Friday, February 24, 2017

Why I Choose Healing and Recovery


As I live my life, I regularly experience situations in which my issues from living with Maxine are triggered. One of the most stubborn is one in which I’m triggered by women in positions of power or co-workers who are angry and controlling. This problem has come up over and over and heavily impacted my employment history. I’m not going to discuss the specifics of this, because it ends up being about people I currently need to deal with. My focus will always be on what is true about me in these situations. I know it has to be this way because I’m literally the only person I can change. When I lived with Maxine, I was living my day to day life with a woman who was basically in charge of my mood and quality of life. Her anger influenced every aspect of my existence. Since I was a child, she controlled every thought and experience. Her anger frightened and depressed me. I struggled with believing that I caused her problem.  So, Maxine’s behavior was of direct impact in my life. I realize that at that time, I was a child and unable to change the adults around me. I’m sure that you understand that too. It is fact. Children are kind of like little rag dolls who are thrown around and injured by forces beyond their control. I had no idea how to deal with Maxine at her worst. Sometimes I used my own anger to try to control her. It didn’t work. That usually resulted in more anger and name-calling. The result for me was fear and a feeling of powerlessness.


I also felt that way when I dealt with the bullying at school.  I took it on as somehow being my fault. I resorted to my own anger and tried to fight it. Or I was totally passive. I didn’t have any skills to deal with it appropriately. Maybe there really wasn’t an appropriate way to deal with it. For years, beyond the childhood trauma, I was consumed with anger about it. As I dealt with the fallout from Maxine’s behavior, I also had to work on feelings surrounding my schoolmates and their contribution to my misery. How did I deal with it? Avoidance. I left my high school and dropped any contact with any high school schoolmates. That was my effort at taking control and it was somewhat successful. If I’m not in contact with you, then I can’t be hurt. I ignored any efforts to contact me, which honestly were not very frequent.  I didn’t attend any reunions.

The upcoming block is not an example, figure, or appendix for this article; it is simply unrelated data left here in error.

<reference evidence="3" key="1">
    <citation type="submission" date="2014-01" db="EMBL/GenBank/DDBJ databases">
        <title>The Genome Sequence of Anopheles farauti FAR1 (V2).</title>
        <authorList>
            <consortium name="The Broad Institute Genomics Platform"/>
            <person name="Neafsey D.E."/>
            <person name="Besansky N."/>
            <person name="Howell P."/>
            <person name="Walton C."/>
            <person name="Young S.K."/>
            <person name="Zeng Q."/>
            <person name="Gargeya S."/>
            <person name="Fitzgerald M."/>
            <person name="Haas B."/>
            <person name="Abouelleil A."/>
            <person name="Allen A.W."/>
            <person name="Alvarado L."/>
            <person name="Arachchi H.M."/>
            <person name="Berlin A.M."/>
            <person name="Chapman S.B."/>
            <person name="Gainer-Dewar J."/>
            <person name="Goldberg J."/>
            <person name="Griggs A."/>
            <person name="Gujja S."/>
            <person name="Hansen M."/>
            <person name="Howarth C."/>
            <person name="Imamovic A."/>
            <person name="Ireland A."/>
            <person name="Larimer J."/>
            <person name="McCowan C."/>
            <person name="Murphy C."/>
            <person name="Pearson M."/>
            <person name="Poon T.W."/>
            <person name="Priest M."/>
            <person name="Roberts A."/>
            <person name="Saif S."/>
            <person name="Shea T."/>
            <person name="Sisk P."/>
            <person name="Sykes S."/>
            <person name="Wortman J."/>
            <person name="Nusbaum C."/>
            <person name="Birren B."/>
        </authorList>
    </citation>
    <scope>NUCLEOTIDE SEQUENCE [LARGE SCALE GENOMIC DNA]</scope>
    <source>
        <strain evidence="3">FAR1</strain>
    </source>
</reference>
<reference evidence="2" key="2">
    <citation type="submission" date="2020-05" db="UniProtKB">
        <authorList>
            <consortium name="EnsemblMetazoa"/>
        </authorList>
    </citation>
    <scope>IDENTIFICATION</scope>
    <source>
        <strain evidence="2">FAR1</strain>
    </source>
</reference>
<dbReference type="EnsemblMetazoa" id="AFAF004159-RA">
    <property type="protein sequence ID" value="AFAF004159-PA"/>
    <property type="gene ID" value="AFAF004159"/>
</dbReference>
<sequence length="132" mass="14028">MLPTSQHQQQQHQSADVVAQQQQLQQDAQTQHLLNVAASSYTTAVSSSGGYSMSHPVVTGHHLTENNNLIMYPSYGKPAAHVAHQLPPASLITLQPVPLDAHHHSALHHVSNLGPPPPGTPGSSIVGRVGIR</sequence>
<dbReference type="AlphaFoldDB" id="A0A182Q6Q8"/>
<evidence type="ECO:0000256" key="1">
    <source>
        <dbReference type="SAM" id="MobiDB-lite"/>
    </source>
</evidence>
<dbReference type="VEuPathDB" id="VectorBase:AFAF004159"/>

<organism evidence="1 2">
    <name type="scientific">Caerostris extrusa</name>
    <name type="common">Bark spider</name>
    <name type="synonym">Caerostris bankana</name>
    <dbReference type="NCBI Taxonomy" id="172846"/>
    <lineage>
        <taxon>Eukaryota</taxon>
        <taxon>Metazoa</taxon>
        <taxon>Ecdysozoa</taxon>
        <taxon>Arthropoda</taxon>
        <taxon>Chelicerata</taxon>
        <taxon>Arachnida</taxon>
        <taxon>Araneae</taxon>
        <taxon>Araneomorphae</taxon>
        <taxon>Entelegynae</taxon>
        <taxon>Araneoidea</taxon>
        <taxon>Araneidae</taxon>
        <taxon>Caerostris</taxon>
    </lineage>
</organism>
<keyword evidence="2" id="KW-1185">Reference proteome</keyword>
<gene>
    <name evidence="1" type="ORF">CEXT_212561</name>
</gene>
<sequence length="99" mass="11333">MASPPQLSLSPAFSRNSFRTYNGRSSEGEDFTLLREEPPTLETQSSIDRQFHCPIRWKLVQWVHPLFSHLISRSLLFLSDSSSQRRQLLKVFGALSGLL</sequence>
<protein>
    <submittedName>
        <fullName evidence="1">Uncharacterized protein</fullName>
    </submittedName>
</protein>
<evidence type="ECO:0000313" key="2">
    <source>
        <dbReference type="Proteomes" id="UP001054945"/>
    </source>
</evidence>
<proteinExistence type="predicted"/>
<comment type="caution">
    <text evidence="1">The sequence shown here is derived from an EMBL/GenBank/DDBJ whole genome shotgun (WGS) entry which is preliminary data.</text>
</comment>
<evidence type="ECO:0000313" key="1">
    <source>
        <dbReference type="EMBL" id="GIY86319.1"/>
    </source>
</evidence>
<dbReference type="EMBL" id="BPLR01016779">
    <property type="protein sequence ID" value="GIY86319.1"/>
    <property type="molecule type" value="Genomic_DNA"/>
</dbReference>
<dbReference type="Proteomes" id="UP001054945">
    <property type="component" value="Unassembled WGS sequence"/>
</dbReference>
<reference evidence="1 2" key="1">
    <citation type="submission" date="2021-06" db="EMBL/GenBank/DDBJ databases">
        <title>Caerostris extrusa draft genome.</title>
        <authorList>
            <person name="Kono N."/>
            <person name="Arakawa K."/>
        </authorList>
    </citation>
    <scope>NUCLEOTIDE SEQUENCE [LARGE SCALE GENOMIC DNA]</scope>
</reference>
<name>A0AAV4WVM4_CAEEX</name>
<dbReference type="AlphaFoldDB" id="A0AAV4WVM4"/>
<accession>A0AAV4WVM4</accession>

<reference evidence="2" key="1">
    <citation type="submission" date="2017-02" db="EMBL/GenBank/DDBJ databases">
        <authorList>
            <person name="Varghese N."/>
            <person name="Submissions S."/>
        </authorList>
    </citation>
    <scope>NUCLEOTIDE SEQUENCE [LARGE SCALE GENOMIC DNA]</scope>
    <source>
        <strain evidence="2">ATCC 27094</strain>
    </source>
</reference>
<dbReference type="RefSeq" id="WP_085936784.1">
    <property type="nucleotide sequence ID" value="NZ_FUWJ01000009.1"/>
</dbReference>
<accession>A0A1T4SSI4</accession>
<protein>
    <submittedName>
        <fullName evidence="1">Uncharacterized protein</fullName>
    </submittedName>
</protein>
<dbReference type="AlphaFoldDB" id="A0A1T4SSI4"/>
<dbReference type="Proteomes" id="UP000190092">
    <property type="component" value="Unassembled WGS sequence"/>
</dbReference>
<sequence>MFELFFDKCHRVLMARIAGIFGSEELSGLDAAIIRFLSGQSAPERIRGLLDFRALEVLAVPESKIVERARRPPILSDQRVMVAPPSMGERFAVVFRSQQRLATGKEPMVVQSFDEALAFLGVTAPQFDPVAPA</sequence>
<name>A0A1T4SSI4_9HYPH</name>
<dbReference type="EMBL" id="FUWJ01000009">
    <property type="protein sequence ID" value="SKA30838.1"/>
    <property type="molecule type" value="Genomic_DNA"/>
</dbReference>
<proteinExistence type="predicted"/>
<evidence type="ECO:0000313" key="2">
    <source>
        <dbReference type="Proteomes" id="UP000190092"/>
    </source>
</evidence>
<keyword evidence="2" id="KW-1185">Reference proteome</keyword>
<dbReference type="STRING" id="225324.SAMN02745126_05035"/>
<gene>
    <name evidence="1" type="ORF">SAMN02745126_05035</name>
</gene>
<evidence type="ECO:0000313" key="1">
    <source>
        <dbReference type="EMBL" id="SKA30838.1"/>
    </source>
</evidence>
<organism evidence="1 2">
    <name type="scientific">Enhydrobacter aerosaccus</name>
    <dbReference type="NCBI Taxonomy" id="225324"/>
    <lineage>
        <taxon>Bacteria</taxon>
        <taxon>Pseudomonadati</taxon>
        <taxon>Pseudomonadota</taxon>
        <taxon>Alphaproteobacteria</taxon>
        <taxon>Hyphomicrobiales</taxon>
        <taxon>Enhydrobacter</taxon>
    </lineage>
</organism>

When I lived in San Antonio, Texas, I was thrown into a situation in which an old high school buddy was in a newspaper article concerning her family. I made an effort to contact her only because she had been such a kind human being during my childhood. We again established a relationship, which ended when she moved to Europe with her husband, and I went through my divorce. Years later, I found out that this woman died of breast cancer.  So, I was faced with this realization, at a time when I’d done much of my work healing from Maxine. The realization was this: You can’t escape pain through avoidance. My only hope was in healing myself. I really was grateful for the time that I had in San Antonio with this friend. I benefitted from the contact with her. And it wouldn’t have happened had I not taken a risk.


Because of that, I allowed myself to be contacted again when some high school ‘buddies’ reached out to me on Facebook. I was very selective in terms of who I was going to let into my life again. I was looking for healing, not further victimization, and there were some people who I remember as particularly cruel. I didn’t have any interest in finding out whether they had changed. I know how to protect myself now. This has been a rewarding decision. I now have friends who knew me back when. This has added to my life, not detracted from it.


I’ve also made strides in terms of how to handle situations in which a woman is nasty or controlling. There are bullies in adulthood also. I still tend towards that pattern of reacting with anger. But now I have an additional skill. I call it detachment. When people show me who they are, I respond in a self-protective way. I will use whatever tools I have available to me to deal with it. At work, I’ve addressed it with a supervisor. Then, eventually, I’m able to let it go. I also use my instincts to protect myself. When it happens over and over again, I recognize that there needs to be a limit. I’ve ended friendships over bullying behaviors. I don’t fall into the hopelessness that I experienced as a child and earlier in my adulthood. I simply let go and let God.


How does this relate to why I choose to recover? Recovery is about me.  It is about my safety.  It is about making changes in myself. It is about peace. It isn’t about revenge. It isn’t about living in the past. It isn’t about being consumed by hatred of people. It is about moving forward. Being stuck in my past is part and parcel of depression. If I take care of the biological issue, I still have lots of work to do. Today, I choose to do that work. One day at a time……

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